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The Guang Ping Yang style began in early 18th century China

with a martial artist named Yang Lu-Chan. Yang Lu-Chan had become a good fighter on his own merit, but was determined to improve his skill. When he heard stories of the exceptional fighting style of Chen Ch'ang-Hsing, he went to the Chen village in Honan to seek out this master. In those days, a family's martial arts heritage was held as a closely guarded secret and taught only to family members, not outsiders. Despite this obstacle, Yang Lu-Chan's determination and natural ability eventually earned him the privilege of being taken in as a disciple in the Chen village of Honan. After years of training, Yang Lu-Chan returned to his family village in Yong Nien county of Hebei. His skill as a fighter was such that he earned the nickname, Yang the Invincible, from his successful bouts with all challengers.

As was the tradition of that time, the sons of Yang Lu-Chan were expected to carry on their father's legacy.
At a young age, Yang Pan-Hou and Yang Chien-Hou began training under the harsh regimen of their demanding father. Both proved worthy successors, but Yang Pan-Hou possessed natural athletic ability and showed exceptional talent in the martial arts. Yang Lu-Chan and his sons gained a reputation for their high level of martial skills and were eventually summoned to Beijing to train royalty of the Imperial Court, as well as military of the Imperial Guard.

At this time, China was ruled by the northern Manchu who had invaded and occupied the country. Reluctant to divulge his family's martial arts "secrets" to the occupying forces, Yang Pan-hou deliberately omitted those elements which comprised the powerful, effective fighting techniques. What he taught was a softer version, which became known as Beijing Yang style. The Beijing Yang style became quite popular among the ruling class and aristocrats. The complete Yang family marital art without omissions or changes became known as Guang Ping Yang style.
Yang Pan-Hou transmitted the "secret" Guang Ping Yang style to only three disciples.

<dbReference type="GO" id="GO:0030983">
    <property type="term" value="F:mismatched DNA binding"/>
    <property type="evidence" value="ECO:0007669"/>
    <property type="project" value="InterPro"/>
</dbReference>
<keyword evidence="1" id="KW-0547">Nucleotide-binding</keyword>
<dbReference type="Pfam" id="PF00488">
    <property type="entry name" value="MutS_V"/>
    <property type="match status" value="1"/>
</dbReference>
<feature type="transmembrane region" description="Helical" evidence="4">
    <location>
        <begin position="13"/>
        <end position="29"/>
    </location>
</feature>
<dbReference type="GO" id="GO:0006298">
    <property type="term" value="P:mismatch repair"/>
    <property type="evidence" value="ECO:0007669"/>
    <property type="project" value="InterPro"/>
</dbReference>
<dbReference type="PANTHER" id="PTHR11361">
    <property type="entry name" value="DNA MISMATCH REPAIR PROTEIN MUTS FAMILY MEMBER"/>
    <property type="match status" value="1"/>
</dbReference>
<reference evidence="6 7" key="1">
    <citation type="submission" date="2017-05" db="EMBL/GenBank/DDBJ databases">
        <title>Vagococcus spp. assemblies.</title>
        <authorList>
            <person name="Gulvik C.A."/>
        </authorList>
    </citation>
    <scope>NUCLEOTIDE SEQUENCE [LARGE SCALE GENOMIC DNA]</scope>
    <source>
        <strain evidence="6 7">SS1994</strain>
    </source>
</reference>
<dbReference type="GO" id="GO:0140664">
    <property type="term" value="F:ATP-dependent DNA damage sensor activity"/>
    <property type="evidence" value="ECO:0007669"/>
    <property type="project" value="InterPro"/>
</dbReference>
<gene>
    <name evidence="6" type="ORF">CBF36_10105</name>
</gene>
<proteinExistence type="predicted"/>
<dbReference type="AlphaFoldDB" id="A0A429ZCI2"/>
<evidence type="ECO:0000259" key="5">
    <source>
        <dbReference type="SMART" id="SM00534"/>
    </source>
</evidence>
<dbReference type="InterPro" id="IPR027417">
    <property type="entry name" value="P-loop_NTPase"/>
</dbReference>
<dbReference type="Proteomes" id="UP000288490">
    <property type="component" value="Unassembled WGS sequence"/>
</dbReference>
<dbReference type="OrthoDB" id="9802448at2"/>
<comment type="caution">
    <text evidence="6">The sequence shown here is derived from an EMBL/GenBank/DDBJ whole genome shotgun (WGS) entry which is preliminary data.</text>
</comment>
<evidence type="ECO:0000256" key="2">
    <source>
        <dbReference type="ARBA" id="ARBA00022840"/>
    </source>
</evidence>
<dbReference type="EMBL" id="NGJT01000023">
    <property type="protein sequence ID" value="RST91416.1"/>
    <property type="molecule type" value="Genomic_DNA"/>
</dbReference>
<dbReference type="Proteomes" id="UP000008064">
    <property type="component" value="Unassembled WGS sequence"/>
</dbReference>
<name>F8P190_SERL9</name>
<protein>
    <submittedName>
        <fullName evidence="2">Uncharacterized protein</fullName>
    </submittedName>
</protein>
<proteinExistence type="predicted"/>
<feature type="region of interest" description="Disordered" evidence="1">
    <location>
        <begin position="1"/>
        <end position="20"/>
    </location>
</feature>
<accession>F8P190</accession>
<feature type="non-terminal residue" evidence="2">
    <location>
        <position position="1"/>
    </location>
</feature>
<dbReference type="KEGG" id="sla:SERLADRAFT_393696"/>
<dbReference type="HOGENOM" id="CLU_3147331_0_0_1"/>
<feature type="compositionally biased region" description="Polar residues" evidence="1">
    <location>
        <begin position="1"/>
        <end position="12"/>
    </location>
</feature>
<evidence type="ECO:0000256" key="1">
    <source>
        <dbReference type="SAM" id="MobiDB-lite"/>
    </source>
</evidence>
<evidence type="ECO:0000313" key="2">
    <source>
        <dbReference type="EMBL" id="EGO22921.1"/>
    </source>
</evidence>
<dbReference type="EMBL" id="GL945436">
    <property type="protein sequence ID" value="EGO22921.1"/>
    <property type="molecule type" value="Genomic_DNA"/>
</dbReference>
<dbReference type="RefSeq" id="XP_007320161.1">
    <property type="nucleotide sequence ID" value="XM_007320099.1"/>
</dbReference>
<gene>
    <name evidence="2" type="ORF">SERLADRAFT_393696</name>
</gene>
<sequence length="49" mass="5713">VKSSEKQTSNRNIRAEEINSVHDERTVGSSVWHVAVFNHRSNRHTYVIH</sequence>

One of these was Wang Jiao-Yu, a stable boy in the Imperial Stables. Wang Jiao-Yu was a native Chinese, not a Manchu, and was accepted as a student by the legendary master after proving his determination. The challenge that Master Yang put to Wang Jiao-Yu was to perform a leg stretching exercise and be able to touch his chin to his toes within 100 days. Wang Jiao-Yu succeeded in achieving "Chin to Toe" in the 100 day period and became the third generation of Guang Ping Yang masters.

Two disciples who learned Guang Ping Yang taijiquan from Wang Jiao-Yu were Kuo Lien-Yingand Wang Chih-Ch'ien, fourth generation masters in the lineage. Wang Jiao-Yu was said to be well over 100 years old when he took Kuo Lien-Ying on as his disciple. Although Wang was of advanced age, he was able to best the much younger Kuo, who had begun martial arts training as a boy and mastered northern style Shaolin. Duly impressed, Kuo asked to learn Wang's taijiquan and was accepted as a disciple, but only after meeting the arduous challenge of "Chin to Toe" in 100 days. Both Kuo Lien-Ying and Wang Chih-Ch'ien went to Taiwan after the revolution, so the Guang Ping Yang style of taijiquan is almost non-existent in mainland China today. Fortunately, it has gained a following in the United States.
Guang Ping Yang taijiquan was first introduced to the United States by Master Kuo Lien-Ying in 1965.
Master Kuo taught in Portsmouth Square of San Francisco's Chinatown and established the Lien-Ying Tai-Chi Chuan Martial Arts Academy, where he continued to teach until his death in 1983. The Academy is still there, maintained by Kuo's wife, Simmone Kuo.

Every June, there is a memorial held in Portsmouth Square by Master Kuo's former students, to pay respects to the late master, for the invaluable teachings he passed down to them, and for bringing the Guang Ping Yang style to the United States of America.
Chiang Yun-Chung was the only one of Kuo's
students to achieve "Chin to Toe" in 100 days,

carrying on the legacy of his predecessors. He studied taijiquan with Master Kuo for 20 years, first in Taiwan and later in the United States. Chiang was also fortunate to study with Wang Chih-Ch'ien in Taiwan for 7 years. Chiang is fifth generation master of the Guang Ping Yang lineage.

For more information on Master Chiang, go to the "JoAnna Gee Schoon" page and read the section on JoAnna's Shrfu.
The Guang Ping Yang Tai Chi Association
The Guang Ping Yang T'ai Chi Association  promotes and perserves the quality of Guang Ping Yang style taijiquan and provides support for research and education in Guang Ping Yang style taijiquan.

Join the Guang Ping Yang T'ai Chi Association today! Membership benefits include a quarterly newsletter, The Universal Post, and special members pricing on the annual convention. And you'll have the cameraderie of fellow GPY enthusiasts around the world.

Be sure to check out the Association's own website at www.guangpingyang.org for more information.